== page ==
On the one hand, taking into consideration personal factors, the belief in one’s own professional competence plays a crucial role in satisfaction. It is widely documented that self-efficacy has a decisive impact on several areas of functioning and behaviour. Dembo and Gibson (1985), Ashton (1985), Ross (1994), and Tschannen-Moran, Woolfolk, and Hoy (1998) link teachers' self-efficacy to the adoption of innovative teaching materials and approaches, classroom management strategies, motivation, effort dedicated to teaching, targets set for themselves, and their enthusiasm and professional commitment. Social Cognitive Theory (Bandura, 2001) states that self-efficacy is the most important personal belief in human agency. It states that the more someone believes in their own selfefficacy in a specific context, the greater their satisfaction in said context will be, since a series of internal and external rewards are associated with effectiveness of performance. Caprara, Barbaranelli, Borgogni, and Steca (2003) showed that the personal and collective self-efficacy beliefs of teachers make a significant contribution, both directly and indirectly, to job satisfaction.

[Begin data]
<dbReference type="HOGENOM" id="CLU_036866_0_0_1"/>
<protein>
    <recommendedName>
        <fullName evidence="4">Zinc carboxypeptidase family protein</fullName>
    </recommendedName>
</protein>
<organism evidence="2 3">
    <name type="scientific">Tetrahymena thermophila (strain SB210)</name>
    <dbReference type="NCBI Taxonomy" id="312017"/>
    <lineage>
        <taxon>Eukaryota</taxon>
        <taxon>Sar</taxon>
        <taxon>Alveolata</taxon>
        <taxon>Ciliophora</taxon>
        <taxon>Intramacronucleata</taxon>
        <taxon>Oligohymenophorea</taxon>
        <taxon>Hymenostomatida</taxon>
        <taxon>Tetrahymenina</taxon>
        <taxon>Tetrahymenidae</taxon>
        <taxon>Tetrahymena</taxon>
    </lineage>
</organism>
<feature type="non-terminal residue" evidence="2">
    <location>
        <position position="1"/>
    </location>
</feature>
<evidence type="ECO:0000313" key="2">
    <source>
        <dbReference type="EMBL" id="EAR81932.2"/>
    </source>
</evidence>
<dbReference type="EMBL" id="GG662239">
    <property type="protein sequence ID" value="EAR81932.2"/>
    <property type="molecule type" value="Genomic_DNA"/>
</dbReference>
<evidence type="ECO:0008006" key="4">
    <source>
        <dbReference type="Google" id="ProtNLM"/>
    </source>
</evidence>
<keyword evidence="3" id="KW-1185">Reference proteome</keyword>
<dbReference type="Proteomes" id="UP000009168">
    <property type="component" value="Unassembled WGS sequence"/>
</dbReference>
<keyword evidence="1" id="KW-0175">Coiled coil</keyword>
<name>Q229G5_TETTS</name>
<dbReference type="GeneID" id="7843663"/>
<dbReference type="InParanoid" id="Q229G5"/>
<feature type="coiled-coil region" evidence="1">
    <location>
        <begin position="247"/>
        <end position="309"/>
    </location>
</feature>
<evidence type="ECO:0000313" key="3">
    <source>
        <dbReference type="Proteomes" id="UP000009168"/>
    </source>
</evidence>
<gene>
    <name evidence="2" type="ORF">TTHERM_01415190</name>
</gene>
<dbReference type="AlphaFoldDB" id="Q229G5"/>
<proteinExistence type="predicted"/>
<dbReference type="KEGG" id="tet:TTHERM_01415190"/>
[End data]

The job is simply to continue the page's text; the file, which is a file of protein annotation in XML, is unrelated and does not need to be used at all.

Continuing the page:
On the other hand, Evers, Brouwers, and Tomic (2002) found that teachers' self-efficacy beliefs were significantly and negatively related to depersonalisation and emotional exhaustion and significantly and positively related to personal achievement. In this relationship between self-efficacy and stress, social support within the organisation and organisational support act as a spring in relation to stress, along with self-efficacy (Friedman, 2000; Van Dick & Wagner, 2001). Hence, social support can reduce the perception of burden that often leads to stress reactions. Furthermore, support from colleagues can have a direct influence on teachers' self-efficacy in several ways. For example, collaboration can facilitate the development of a series of procedures and techniques that teachers could use to reassert themselves in relation to the quality of their own work and, hence, adjust their expectations of subsequent performance. Pisanti, Gabliardi, Razzino, and Bertini (2003) set up a hierarchical regression model, controlling the variables age and gender, and demonstrated that social support is one of the most important explanatory variables for the well-being of secondary school teachers in Italy. Well-being in the workplace was measured through indicators such as job satisfaction, emotional exhaustion, depersonalisation and somatic complaints. Therefore, a culture of collaboration and leadership, which is able to respect the needs of the teachers, contributes to the positive development of their professional task.